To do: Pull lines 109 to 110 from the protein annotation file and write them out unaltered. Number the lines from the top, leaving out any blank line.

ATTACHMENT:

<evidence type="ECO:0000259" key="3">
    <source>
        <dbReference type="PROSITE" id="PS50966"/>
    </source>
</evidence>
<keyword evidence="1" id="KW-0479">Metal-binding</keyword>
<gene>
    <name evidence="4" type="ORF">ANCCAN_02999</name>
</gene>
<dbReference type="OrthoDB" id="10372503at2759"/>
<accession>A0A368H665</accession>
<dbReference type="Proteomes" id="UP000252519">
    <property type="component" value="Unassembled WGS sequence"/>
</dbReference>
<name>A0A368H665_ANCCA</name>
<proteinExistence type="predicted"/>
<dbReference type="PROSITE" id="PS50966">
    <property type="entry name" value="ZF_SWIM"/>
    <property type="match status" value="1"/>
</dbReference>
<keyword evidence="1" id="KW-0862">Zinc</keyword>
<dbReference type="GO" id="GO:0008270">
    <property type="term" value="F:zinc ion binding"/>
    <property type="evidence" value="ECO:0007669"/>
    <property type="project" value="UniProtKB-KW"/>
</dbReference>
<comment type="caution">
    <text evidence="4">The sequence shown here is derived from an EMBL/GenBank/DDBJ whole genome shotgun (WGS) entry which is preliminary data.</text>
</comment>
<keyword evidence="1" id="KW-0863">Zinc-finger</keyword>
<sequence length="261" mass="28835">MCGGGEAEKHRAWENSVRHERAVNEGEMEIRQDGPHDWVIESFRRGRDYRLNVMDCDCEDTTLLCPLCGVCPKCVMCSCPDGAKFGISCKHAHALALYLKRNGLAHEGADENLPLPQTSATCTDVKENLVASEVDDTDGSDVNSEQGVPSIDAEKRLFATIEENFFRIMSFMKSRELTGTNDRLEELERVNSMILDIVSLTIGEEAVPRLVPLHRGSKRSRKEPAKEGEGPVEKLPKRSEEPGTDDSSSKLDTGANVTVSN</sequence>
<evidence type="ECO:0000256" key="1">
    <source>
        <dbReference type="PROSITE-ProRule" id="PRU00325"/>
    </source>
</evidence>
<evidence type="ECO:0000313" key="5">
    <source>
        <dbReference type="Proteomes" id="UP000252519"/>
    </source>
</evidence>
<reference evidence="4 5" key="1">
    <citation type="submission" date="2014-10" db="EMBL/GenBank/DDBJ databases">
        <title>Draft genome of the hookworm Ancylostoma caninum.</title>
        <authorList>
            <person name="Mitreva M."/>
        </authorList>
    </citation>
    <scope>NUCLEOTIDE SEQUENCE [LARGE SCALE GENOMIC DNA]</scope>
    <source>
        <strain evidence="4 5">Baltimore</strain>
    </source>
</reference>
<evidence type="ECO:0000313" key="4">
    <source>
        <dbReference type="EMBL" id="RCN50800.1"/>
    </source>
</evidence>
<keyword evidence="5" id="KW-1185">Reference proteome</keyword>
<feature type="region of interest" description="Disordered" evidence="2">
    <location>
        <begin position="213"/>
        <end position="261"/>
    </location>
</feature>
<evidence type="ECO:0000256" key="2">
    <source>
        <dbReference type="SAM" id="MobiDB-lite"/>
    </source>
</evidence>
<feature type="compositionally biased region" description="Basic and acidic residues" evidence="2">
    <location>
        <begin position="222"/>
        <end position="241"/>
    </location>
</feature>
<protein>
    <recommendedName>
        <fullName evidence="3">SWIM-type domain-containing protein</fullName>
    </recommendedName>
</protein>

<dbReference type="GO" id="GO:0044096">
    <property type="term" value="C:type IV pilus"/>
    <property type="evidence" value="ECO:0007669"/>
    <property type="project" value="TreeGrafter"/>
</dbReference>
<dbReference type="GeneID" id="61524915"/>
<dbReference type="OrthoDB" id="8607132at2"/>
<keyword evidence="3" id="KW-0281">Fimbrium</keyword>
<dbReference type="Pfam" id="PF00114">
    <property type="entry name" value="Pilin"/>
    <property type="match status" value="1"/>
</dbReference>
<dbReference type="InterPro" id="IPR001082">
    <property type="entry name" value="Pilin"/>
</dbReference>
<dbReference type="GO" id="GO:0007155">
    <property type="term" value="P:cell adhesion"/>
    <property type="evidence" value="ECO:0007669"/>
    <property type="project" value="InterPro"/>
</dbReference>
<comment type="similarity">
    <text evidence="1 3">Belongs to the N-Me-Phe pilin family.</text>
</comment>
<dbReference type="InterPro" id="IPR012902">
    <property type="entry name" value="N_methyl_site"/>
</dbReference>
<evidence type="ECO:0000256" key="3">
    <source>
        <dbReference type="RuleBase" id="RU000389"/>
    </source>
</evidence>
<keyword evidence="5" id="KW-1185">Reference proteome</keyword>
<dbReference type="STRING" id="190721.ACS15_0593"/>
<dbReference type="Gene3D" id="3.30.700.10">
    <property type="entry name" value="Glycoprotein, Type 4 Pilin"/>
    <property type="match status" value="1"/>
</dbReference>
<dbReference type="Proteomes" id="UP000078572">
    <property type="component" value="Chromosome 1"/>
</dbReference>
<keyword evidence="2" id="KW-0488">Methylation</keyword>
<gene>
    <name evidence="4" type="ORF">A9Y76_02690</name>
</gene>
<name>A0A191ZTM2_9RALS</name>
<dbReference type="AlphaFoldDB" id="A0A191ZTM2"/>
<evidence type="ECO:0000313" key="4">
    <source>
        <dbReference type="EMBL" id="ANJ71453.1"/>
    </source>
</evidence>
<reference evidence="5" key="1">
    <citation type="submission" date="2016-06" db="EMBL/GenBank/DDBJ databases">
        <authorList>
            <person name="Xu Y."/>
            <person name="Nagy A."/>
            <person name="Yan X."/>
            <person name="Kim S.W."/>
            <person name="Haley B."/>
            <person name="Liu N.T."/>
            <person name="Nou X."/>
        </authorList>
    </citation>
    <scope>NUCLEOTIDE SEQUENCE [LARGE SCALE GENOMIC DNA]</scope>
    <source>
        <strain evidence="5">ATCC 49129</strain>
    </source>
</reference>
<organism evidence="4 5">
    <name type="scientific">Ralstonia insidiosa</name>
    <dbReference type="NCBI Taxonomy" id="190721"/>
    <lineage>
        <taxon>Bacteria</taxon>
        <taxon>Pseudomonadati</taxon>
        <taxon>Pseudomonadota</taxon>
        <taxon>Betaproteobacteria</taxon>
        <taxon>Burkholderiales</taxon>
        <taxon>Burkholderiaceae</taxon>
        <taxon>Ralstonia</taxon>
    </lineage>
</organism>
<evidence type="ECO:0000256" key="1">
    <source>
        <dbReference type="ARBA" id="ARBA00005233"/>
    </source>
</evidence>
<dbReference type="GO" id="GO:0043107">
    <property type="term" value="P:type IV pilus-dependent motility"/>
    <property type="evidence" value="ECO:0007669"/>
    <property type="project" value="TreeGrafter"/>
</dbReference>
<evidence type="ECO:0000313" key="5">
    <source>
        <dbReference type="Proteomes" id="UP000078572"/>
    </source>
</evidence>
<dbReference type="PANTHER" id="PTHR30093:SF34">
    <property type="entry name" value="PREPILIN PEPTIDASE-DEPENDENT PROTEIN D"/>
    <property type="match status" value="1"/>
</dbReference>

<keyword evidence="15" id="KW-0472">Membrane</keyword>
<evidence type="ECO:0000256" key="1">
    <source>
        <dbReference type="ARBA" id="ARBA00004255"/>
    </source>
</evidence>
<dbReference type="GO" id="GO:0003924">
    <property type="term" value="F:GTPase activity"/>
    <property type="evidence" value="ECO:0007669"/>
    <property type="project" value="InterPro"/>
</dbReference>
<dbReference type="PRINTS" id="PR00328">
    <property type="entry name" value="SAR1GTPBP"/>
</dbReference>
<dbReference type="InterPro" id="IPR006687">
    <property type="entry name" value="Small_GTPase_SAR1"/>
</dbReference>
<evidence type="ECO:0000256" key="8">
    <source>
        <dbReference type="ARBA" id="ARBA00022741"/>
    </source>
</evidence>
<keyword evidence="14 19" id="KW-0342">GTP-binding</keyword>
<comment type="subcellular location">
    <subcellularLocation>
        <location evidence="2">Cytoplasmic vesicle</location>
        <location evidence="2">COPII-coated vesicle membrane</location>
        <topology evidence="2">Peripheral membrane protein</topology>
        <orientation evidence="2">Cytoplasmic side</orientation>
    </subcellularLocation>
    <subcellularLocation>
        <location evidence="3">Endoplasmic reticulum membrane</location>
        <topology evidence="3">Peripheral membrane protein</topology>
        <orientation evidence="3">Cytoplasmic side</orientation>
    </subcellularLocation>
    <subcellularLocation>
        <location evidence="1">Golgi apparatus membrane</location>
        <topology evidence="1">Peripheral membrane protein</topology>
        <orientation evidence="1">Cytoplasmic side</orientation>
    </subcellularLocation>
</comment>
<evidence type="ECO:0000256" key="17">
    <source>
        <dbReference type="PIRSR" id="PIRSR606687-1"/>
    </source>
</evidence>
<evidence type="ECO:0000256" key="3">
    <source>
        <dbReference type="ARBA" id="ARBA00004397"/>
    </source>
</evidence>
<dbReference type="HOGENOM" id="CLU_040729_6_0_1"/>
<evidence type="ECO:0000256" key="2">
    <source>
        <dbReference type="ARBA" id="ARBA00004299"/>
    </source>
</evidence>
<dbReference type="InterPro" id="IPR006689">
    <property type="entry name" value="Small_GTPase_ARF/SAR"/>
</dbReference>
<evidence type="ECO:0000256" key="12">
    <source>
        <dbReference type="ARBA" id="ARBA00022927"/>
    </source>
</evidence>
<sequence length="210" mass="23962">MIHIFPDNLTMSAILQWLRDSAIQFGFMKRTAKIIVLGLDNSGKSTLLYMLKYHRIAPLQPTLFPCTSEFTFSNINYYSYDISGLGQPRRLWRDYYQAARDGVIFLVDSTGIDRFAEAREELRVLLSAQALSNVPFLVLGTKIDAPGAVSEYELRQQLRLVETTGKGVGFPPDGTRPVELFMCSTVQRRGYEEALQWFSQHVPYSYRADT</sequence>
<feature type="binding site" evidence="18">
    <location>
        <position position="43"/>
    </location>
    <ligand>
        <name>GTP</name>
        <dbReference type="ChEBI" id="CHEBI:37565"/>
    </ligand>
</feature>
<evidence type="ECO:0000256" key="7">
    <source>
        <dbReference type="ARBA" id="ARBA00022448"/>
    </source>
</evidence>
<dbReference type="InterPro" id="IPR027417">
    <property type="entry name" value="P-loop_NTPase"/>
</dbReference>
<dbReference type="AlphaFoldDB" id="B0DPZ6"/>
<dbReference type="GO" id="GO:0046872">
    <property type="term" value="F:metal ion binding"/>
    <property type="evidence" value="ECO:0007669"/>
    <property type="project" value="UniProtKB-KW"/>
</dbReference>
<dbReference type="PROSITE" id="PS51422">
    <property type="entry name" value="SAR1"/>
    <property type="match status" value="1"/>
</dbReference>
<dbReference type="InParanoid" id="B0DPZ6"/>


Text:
    <source>
        <dbReference type="RuleBase" id="RU000389"/>